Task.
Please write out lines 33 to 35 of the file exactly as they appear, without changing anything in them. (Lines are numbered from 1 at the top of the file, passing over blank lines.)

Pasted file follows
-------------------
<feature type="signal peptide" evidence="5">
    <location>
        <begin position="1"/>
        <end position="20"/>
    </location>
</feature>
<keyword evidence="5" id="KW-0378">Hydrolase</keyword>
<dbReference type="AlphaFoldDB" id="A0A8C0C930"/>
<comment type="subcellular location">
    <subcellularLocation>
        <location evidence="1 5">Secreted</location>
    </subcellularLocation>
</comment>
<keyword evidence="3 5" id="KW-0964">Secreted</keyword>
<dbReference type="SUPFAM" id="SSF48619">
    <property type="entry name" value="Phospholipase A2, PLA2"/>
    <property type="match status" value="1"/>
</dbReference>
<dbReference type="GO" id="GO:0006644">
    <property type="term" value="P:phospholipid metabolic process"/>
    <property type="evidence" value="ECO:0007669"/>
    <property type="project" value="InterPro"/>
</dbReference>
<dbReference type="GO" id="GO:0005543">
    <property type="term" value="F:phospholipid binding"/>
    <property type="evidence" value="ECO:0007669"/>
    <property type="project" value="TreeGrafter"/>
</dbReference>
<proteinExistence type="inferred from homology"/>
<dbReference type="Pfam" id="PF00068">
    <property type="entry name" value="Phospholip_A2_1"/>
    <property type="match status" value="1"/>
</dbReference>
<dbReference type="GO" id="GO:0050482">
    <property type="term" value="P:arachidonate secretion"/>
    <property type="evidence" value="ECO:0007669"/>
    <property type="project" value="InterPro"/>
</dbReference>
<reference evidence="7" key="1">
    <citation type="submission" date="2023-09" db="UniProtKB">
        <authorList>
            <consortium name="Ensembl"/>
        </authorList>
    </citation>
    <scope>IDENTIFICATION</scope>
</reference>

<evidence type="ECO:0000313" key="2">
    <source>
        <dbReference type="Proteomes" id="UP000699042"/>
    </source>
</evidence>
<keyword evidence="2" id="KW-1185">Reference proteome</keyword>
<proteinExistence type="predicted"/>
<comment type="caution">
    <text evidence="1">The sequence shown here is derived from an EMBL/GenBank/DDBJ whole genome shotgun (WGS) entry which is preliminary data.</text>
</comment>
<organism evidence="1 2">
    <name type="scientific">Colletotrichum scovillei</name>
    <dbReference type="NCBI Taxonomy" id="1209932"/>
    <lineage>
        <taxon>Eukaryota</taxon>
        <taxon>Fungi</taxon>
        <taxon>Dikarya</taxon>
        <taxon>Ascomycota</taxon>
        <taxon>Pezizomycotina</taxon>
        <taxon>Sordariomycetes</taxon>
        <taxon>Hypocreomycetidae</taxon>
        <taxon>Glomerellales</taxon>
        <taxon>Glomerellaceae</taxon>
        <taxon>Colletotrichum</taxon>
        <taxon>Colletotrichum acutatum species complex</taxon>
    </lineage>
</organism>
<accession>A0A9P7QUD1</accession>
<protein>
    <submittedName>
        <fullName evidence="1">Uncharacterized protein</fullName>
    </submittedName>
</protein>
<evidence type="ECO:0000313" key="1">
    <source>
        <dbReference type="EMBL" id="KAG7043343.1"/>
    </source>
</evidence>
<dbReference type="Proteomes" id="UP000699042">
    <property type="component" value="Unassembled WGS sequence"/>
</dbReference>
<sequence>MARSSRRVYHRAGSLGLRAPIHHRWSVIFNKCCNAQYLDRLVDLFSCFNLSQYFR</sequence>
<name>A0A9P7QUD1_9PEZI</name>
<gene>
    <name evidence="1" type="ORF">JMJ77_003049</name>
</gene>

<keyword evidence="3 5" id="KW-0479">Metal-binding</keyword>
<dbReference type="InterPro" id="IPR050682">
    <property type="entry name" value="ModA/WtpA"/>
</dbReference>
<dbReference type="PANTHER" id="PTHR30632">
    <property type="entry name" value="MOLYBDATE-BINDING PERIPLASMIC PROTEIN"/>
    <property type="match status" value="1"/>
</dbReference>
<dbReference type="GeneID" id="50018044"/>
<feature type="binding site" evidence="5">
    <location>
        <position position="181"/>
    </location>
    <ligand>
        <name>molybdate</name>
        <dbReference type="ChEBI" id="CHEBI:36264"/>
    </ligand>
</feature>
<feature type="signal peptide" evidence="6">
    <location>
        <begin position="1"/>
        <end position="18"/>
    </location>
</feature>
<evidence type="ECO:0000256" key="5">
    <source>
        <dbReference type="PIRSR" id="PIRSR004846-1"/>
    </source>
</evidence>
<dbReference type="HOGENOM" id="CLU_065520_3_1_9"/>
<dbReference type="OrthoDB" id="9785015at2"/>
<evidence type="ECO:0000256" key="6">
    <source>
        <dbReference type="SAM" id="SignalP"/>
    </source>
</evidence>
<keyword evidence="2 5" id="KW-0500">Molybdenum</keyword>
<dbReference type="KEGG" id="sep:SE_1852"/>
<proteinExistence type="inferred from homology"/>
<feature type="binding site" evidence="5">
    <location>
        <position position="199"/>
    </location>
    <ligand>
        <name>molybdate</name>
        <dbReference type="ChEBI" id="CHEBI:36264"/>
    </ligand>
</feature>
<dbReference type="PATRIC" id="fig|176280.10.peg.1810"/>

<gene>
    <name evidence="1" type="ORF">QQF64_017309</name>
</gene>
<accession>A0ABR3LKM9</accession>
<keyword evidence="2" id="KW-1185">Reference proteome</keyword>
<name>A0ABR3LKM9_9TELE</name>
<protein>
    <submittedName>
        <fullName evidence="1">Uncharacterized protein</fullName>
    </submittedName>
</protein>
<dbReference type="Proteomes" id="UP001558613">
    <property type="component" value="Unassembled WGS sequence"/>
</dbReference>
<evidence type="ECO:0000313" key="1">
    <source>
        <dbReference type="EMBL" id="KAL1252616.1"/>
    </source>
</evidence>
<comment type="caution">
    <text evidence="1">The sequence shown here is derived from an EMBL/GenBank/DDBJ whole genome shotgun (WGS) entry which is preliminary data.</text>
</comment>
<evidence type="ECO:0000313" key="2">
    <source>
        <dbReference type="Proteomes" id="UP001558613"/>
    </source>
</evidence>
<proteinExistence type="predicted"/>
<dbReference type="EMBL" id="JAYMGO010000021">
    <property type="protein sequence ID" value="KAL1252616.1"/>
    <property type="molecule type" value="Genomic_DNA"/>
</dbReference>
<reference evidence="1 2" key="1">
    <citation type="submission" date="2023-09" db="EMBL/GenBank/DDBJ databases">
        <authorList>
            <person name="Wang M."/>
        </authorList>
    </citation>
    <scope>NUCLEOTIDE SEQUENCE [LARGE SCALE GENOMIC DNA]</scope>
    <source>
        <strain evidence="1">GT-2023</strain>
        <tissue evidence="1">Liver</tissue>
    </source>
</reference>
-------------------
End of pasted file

</dbReference>
<dbReference type="GO" id="GO:0050482">
    <property type="term" value="P:arachidonate secretion"/>